Review:Caine and Law Clash in `Sleuth’

October 11, 2007 at 7:05 pm Leave a comment

 You could think of “Sleuth” as an erudite episode of “The Itchy and Scratchy Show”: Michael Caine and Jude Law fight, and fight, and fight and fight and fight, only they have Harold Pinter’s increasingly explosive words to lob at each other instead of hand grenades and sticks of dynamite.

Just don’t think of it as a remake.

Directed by Kenneth Branagh from a script by Pinter, based on the Anthony Shaffer play, this “Sleuth” shares a title with the original 1972 film and the presence of Caine, and that’s about it. (Pinter, the Nobel Prize-winning British playwright, hadn’t seen Shaffer’s play or the Joseph L. Mankiewicz film it inspired beforehand.)

Back then, Caine played young Milo Tindle, an English hairdresser of Italian descent who was having an affair with the wife of the successful and much older mystery writer Andrew Wyke, played by Laurence Olivier. This time, Caine takes the Olivier role with Law stepping into Caine’s shoes for the second time, following 2004’s “Alfie.”

These brash men battle over Andrew’s wife with unpredictable, ultimately violent results in what is essentially a two-character play on film. You have to allow yourself to succumb to the intentional artificiality of the structure to enjoy it. And you really should Caine and Law chew up the severely modern scenery and bounce off each other with great wit, style and energy.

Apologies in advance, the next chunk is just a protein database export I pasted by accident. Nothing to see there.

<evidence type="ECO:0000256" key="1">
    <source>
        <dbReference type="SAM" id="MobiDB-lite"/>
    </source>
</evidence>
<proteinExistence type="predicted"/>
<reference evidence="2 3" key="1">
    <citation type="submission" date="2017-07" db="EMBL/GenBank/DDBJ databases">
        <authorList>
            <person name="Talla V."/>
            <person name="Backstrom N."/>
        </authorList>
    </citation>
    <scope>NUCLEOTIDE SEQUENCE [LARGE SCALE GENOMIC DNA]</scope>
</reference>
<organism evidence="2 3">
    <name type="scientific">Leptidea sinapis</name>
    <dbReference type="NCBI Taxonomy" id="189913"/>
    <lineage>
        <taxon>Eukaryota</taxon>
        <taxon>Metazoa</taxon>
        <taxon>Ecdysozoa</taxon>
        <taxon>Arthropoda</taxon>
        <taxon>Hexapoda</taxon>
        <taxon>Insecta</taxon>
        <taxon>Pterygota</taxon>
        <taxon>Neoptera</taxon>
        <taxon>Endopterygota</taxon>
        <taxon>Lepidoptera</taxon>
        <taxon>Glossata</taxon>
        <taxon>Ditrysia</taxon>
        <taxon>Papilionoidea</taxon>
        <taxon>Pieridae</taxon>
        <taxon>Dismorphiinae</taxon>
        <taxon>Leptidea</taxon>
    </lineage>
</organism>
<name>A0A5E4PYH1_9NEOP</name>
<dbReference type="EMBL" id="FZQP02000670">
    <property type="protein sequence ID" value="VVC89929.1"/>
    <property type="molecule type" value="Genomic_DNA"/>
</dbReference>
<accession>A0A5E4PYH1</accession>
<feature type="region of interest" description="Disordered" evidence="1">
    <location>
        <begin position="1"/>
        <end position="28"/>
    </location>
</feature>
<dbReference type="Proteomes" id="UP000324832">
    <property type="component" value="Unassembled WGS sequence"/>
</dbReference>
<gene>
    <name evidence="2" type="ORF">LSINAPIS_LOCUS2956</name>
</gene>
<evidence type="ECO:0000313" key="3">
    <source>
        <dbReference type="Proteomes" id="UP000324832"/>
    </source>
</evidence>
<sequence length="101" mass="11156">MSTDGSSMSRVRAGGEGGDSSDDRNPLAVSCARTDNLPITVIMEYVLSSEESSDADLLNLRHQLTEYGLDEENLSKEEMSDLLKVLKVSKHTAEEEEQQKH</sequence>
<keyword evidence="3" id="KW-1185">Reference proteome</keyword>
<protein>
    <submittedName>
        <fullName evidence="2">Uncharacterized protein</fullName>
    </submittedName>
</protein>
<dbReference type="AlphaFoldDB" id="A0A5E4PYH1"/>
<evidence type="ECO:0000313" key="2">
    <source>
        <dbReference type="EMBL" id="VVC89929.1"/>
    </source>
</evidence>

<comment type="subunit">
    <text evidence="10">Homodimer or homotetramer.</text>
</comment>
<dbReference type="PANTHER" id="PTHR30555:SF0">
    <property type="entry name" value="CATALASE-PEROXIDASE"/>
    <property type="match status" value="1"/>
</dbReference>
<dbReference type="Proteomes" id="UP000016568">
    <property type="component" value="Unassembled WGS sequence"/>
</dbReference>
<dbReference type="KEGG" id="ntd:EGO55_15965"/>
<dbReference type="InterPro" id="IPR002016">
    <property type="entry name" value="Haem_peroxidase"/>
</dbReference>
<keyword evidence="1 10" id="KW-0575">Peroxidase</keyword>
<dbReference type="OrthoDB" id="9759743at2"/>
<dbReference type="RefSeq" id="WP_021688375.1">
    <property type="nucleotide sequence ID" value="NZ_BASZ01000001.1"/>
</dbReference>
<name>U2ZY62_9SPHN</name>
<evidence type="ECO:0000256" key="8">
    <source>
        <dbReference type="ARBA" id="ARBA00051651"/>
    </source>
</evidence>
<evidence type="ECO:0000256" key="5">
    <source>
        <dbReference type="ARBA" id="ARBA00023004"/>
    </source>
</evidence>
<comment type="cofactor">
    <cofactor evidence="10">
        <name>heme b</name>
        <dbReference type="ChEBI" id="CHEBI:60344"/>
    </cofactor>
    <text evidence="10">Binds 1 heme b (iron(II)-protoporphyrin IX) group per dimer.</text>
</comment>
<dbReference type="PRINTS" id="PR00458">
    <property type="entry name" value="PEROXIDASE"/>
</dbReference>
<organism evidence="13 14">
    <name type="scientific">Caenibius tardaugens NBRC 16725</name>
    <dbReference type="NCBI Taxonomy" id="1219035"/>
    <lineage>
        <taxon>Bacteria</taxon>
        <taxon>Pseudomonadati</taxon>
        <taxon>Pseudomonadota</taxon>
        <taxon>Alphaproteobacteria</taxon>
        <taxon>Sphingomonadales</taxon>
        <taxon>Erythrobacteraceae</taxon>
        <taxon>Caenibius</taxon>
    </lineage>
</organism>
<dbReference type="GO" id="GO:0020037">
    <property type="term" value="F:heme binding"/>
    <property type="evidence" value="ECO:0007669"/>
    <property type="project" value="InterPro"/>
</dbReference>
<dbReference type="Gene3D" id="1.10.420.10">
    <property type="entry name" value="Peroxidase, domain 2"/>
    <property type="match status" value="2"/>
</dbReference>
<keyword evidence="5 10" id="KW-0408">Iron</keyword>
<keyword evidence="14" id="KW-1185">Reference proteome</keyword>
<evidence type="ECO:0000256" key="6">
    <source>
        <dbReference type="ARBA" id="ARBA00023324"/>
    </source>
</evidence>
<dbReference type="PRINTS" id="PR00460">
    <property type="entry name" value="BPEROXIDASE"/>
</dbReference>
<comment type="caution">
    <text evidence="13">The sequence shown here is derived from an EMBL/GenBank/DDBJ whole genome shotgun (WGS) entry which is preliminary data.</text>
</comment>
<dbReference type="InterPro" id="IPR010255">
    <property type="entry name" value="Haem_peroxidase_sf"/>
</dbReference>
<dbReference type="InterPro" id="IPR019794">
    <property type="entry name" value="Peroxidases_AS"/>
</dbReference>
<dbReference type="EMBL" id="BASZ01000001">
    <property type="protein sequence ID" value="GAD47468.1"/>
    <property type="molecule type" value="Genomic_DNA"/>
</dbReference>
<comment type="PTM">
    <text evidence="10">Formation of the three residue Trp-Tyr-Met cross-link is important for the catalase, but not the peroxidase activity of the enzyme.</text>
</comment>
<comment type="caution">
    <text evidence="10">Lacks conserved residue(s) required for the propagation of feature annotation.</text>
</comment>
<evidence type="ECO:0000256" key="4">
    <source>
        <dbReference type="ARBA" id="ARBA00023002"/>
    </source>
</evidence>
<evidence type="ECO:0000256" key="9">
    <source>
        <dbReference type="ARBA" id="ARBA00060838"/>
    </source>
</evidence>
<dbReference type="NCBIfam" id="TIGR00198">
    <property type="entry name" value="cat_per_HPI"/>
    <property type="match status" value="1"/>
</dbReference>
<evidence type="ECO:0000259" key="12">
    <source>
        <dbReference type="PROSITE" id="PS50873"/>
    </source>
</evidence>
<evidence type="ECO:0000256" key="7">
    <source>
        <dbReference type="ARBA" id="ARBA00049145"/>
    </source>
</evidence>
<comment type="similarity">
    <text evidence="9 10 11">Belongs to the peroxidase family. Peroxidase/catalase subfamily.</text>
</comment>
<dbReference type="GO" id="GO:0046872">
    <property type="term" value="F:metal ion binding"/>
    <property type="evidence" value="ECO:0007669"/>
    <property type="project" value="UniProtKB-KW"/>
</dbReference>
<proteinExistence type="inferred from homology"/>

Andrew’s seemingly traditional country manor opens up to reveal itself as an aesthetically unforgiving amalgamation of concrete, glass and steel, filled with surveillance cameras that operate on remote control. (Branagh gets a bit caught up in showing us how cool the house is from every imaginable angle, which can be distracting; it’s as if we’re going on a virtual tour on a real estate Web site.) You wouldn’t want to live here, but your art a Rothko or a Mondrian, perhaps would look great on the walls.

That’s fitting, though, both because there’s no room for warmth in this cavernous space, and because of the innate staginess of the production. This summer’s similarly themed “Interview,” in which Steve Buscemi and Sienna Miller sparred in a New York loft, also felt like a play on film while trying to remain rooted in a relatable, celebrity-driven reality. That clash of concepts came off as contrived, uncomfortable.

In “Sleuth,” Caine and Law go after each other but it’s easy to fall into the darkly comic, rapid-fire rhythm of their routine. Their characters know it’s a game, too that’s part of the fun.

Andrew has invited Milo to his home and condescends to him from the moment they meet. (“You didn’t expect me to be so intelligent, so quick-witted, did you?” he asks matter-of-factly over whiskey.) Andrew knows Milo is having an affair with his wife, and Milo knows that he knows. Both men are quite reasonable about this fact polite, even.

What’s in dispute is what should happen next. Milo has come to ask Andrew to give her a divorce; Andrew uses his plea as an opportunity to toy with this ambitious young man’s psyche, a tactic which grows aggressively destructive.

“Sleuth” maintains just the right amount of steadily building tension over a breathless hour and a half and that’s probably just about right; any much longer and it would have run out of places to go in this exercise in one-upmanship. Branagh probably would have run out of rooms to explore, too.

“Sleuth,” a Sony Pictures Classics release, is rated R for strong language. Running time: 86 minutes. Three stars out of four.

Source: www.cinema-pedia.com

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